Steve Carell and Timothée Chalamet star in the first English-language feature from Felix von Groeningen
Dir. Felix van Groeningen. US. 2018. 120 mins
The trauma of an addiction which rages through a comfortable middle-class white family is painfully remembered in Beautiful Boy, with Steve Carell and Timothée Chalamet playing a loving father and his teenage son, who both wrote memoirs which are adapted here by director Felix van Groeningen (with co-writer Luke Davies). Strong, committed performances and the upsetting ring of reality anchor a highly-personal film which cycles through addiction, relapse and rehab in an episodic way, each high as inevitable as the low which follows.
Chalamet is elusively liquid in the role of a child who sabotages his life without ever really being able to express why
The film’s length, coupled with the true-to-life repetition and raw pain so convincingly portrayed onscreen, may prove a deterrent to wider audiences. In an America ravaged by meth addiction, however, Beautiful Boy could hit home for many families, wherever they choose to view it. Carell provides strong ballast in a thankless – in real life and on screen – role as a father bewildered by the incremental loss of his beloved son to addiction. Chalamet is elusively liquid in the role of a child who sabotages his life without ever really being able to express why.
Van Groeningen, the Belgian director of 2012’s Oscar nominated The Broken Circle Breakdown, guides this film with a rather untypically-solemn hand. The tone is resolute: any flashback to happier times serves only as a contrast to what will follow. The film kicks off with a bald statement of the family’s problems before tracking back in a series of flashbacks. An expensive soundtrack derived from the family’s musical preferences (from Nirvana to Neil Young, and John Lennon’s title track) feels like a grim punctuation, never more on-the-nose as when Perry Como starts singing ‘Sunrise, Sunset’ as young Nic Sheff (Chalamet) hits the party trail again. The audience feels trapped in the same drugs cycle as his family.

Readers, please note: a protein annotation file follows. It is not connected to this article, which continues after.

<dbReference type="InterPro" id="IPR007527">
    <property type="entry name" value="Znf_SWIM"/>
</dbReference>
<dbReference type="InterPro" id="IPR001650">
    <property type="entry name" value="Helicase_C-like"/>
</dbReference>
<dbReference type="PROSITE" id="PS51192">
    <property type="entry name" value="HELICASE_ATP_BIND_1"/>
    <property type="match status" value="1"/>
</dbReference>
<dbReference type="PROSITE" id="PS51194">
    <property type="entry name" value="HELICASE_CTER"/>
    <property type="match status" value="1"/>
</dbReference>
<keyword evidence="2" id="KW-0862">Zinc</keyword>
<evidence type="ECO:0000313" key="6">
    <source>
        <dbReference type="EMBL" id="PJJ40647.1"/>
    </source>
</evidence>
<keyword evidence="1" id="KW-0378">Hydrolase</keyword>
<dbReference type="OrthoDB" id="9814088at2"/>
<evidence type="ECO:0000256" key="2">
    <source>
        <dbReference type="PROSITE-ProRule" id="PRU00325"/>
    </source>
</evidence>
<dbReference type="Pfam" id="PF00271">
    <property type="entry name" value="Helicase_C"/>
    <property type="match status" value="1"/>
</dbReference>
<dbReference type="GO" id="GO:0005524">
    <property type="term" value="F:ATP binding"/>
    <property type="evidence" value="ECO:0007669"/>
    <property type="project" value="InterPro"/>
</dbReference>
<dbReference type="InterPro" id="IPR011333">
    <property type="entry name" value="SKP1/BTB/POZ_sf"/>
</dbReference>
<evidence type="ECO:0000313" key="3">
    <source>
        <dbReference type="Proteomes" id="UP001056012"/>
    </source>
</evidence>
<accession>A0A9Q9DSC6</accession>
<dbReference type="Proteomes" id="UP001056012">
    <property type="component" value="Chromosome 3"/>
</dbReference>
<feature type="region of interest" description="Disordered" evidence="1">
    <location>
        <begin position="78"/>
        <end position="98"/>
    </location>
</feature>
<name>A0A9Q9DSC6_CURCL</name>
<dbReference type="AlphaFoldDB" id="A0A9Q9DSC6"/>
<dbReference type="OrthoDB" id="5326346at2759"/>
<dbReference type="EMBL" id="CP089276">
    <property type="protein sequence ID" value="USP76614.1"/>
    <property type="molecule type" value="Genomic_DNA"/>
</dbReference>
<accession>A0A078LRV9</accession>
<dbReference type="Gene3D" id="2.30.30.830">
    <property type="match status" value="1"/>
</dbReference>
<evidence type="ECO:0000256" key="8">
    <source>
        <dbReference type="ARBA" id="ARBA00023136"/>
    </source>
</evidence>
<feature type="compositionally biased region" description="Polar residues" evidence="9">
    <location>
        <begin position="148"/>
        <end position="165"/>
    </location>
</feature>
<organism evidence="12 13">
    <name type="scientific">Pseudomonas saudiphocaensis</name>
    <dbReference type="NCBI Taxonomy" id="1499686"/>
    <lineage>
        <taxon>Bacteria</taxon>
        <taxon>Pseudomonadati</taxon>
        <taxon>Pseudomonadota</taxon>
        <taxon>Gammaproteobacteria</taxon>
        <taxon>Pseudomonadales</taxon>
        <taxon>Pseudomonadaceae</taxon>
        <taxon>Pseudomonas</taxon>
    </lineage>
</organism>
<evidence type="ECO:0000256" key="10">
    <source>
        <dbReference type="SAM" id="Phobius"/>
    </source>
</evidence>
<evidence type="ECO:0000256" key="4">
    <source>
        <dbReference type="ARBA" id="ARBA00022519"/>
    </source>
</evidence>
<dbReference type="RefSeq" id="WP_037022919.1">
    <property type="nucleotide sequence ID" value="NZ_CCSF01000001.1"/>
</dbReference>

Guilt drives dad David (Carell) and son Nic from the start, it seems, when, as a young child of divorced parents, Nic is sent alone on a plane to New York every summer. David has remarried the supportive and long-suffering artist Karen (Maura Tierney), and they have two much younger children. His job as a freelance journalist – a confessional article for the New York Times Magazine about Nic was the real-life start of the script that appears here – has enabled a comfortable existence in Marin County for the family. College is on the horizon for brilliant student Nic when a well-disguised fondness for experimenting with drugs kicks over into full-blown meth addiction. Years of rehab and relapse follow.
Beautiful Boy makes interesting observations. Nic’s habit is introspective and self-driven: he teaches himself to inject alone from the internet. He doesn’t gets a drug buddy until much later on in the piece, as his problem nears the end-game. Van Groeningen doesn’t have a problem depicting the grim reality of that, or how he lies and he steals and he loses weight (although never that tumbling mane of curls), but the thorny issue of how he financed his habit is never addressed. Lost time in San Francisco and New York and repeated overdoses come and go, but the fact he turned tricks to survive seems to be a difficult subject for this vehicle for Call Me By Your Name’s Chalamet ever to mention.
Equally upsetting, though, is the illustration of the strain placed on the family and the people who love Nic, in particular his bewildered father. Drugs aside, the most successful part of the film, ultimately, is a portrait of the love between a father-and-son and all the pressures, guilt, and expectations it entails, and it’s here that Beautiful Boy may find its strongest resonance.
Tech credits are handsome, with van Groeningen’s long-time lenser Ruben Impens relaxing into a bigger budget and a smoother studio feel. Production design by Ethan Tobman establishes a secure world for the drama to play out, in particular the glass-and-timber confines of the family’s country home. Support players include Amy Ryan, but also a cameo from Timothy Hutton. Back in 1980 Hutton, the Chalamet of his day, also played the disturbed son of a middle-class family in Ordinary People, winning him an Oscar (and one for director Robert Redford). True-to-life though it may be, Beautiful Boy feels at times as if it has been assembled with the same goal in mind.
Production companies: Amazon Studios, Plan B Entertainment, Big Indie Pictures, Starbucks Entertainment
International sales: FilmNation Entertainment
Producers: Brad Pitt, Dede Gardner, Jeremy Kleiner
Screenplay: Felix van Groeningen, Luke Davies, based on separate memoirs by David and Nic Sheff
Production design: Ethan Tobman
Editing: Nico Leunen
Cinematography: Ruben Impens
Main cast: Steve Carell, Timothée Chalamet, Maura Tierney, Amy Ryan